LAW: ALTERNATIVE DISPUTE RESOLUTION JOB AND CAREER PROSPECTS
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What is Alternative Dispute Resolution?
Alternative dispute resolution (ADR) refers to all forms of dispute resolution mechanisms that are not litigation-based – where parties resort to the courts. In some quarters in the UK, what ADR is, is a tad bit different. In the UK, some consider ADR to describe all dispute resolution methods other than court proceedings and arbitration, or just non-adjudicative dispute resolution methods such as mediation and executive tribunal.
Regardless, with the UK court system facing a backlog crisis, the importance of ADR is more pronounced as ADR is being resorted to because of its cost-effective and time-efficient benefits. Also, when cases are brought before the courts, the courts will want to see that the parties have at least attempted to apply ADR.
In the UK, there are four main types of ADR, which are negotiation, mediation, conciliation and arbitration. The first three forms aren’t legally binding. If an agreement isn’t legally binding, there is no legal enforcement on the agreement if one party decides to later change their mind. In this instance, the case will have to be brought back to court for a judge to make a legally binding decision.
The Leading Law Firms in this area
Top firms include Norton Rose Fulbright, Dentons, Skadden, Three Crowns, White & Case, Herbert Smith Freehills, Debevoise & Plimpton, Hogan Lovells, Latham & Watkins, Ashurst, Clyde & Co, CMS, Gibson Dunn & Crutcher, Kirkland & Ellis, Mayer Brown and Pinsent Masons. All these firms – and there are more – are regarded by Legal 500 as firms with top-notch expertise in this practice area.
Type of Cases ADR is used for
In the simplest of forms, ADR can be used for all kinds of civil disputes except criminal cases. Civil disputes are disputes between private individuals and/or organisations concerning differences relating to the parties’ respective legal rights and interests that are either implied or expressly stated in an agreement.
Type of Clients
As a lawyer specializing in ADR, you can expect that the clients that seek your service will be diverse and varied. You work with individuals involved in family break-ups, large multinational companies seeking a resolution to disputes arising from contracts with fellow companies insurance employers, and construction and maritime industries.
What does the Work Involve?
Lawyers working in ADR processes will work closely with their clients to determine the best dispute resolution process to meet their clients’ needs. Some lawyers do tend to work as mediators or arbitrators charged with settling clients’ disputes. An ADR lawyer will be selling to the client, the benefits and logic of going for ADR – privacy, flexibility and relative speed of ADR. The work will involve settling business disputes of all kinds, including those featuring complex financial issues. These disputes may arise from both domestic and international transactions.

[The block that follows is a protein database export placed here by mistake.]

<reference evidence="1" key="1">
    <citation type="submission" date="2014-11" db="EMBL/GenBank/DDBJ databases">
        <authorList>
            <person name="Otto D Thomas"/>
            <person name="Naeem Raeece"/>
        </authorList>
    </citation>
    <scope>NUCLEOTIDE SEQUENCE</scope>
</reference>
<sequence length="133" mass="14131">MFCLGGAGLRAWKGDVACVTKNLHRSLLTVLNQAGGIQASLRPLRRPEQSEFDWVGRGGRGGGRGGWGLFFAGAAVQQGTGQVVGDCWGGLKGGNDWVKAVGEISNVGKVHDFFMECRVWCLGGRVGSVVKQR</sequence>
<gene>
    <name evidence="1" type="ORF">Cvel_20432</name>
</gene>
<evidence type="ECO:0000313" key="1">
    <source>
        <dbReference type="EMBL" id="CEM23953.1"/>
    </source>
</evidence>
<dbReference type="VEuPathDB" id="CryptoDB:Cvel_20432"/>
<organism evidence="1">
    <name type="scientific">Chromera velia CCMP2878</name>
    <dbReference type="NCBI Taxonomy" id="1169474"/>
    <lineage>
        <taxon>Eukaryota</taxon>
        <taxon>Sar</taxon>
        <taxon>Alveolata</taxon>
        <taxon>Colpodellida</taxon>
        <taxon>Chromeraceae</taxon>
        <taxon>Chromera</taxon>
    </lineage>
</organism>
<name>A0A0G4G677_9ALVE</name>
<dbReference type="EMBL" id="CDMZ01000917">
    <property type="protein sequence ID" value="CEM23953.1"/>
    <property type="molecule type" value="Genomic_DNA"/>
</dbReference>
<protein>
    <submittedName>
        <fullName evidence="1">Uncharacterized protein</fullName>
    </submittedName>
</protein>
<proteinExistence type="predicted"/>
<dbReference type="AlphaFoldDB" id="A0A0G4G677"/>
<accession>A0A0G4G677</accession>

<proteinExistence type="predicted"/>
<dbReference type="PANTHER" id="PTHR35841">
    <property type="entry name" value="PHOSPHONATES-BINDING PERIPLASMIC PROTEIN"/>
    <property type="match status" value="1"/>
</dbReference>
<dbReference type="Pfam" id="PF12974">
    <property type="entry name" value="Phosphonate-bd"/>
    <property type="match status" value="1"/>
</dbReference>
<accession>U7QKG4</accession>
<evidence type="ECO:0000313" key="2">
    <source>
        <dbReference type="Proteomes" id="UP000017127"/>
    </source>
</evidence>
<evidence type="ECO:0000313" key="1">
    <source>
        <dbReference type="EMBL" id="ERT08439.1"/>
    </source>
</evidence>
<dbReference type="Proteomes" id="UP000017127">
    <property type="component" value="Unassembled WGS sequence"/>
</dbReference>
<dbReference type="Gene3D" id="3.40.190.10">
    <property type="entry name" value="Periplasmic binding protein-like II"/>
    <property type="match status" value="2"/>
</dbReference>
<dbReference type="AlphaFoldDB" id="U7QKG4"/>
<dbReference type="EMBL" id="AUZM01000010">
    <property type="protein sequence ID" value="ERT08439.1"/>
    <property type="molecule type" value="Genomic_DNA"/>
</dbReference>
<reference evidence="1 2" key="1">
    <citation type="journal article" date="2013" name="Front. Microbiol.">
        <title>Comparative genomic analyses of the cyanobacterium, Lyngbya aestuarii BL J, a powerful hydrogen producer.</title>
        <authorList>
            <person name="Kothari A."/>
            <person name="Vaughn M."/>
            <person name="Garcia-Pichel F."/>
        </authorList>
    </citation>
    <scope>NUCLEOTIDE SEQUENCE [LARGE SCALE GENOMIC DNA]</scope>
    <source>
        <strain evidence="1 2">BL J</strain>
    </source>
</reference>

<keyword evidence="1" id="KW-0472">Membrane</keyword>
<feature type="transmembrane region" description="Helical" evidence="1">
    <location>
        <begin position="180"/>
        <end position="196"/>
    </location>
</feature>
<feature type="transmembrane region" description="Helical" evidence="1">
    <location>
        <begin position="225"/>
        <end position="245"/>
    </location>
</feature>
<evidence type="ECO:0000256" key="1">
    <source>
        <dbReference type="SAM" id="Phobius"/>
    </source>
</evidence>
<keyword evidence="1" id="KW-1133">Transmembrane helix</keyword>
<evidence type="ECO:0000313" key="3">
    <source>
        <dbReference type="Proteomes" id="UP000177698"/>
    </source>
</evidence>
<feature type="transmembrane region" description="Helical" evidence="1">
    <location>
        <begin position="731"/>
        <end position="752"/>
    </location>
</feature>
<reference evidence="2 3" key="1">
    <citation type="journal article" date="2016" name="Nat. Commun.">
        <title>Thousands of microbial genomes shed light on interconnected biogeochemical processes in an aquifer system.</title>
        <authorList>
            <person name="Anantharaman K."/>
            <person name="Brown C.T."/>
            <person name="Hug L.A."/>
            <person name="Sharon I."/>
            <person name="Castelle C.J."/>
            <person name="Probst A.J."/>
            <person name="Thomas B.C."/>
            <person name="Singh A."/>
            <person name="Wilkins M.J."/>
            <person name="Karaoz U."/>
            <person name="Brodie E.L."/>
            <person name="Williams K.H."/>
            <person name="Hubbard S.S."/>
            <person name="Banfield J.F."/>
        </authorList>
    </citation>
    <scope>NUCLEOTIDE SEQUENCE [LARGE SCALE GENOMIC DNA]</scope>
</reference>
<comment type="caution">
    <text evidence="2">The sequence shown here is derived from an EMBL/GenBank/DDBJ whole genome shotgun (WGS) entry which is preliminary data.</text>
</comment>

The work of an ADR lawyer is to help their client negotiate satisfactory agreements and settlements. Instead of going to court and waiting for a judge’s decision which may take forever, an ADR lawyer negotiates on his client’s behalf and works to facilitate an agreement between his client and the other party.
The pay of an ADR lawyer will depend on a host of things like the firm he or she is working for and the specialism of ADR – arbitrators tend to get more money. Regardless, the average Dispute resolution lawyer salary is £52,500 or £26.92 per hour. Entry-level positions start at £38,400 per year while most experienced workers make more than £100,000 per year.
Skills Necessary to Be Successful
To succeed as a lawyer in this sector, you must:
- Have excellent persuasion skills as he or she will need to be able to explain to his clients that using this process does not always mean that the client will get exactly what he desires out of the dispute resolution process.
- Have great interpersonal skills to be able to build rapport or relationships with a wide range of different people such as clients and opposing parties.
- Be a great negotiator.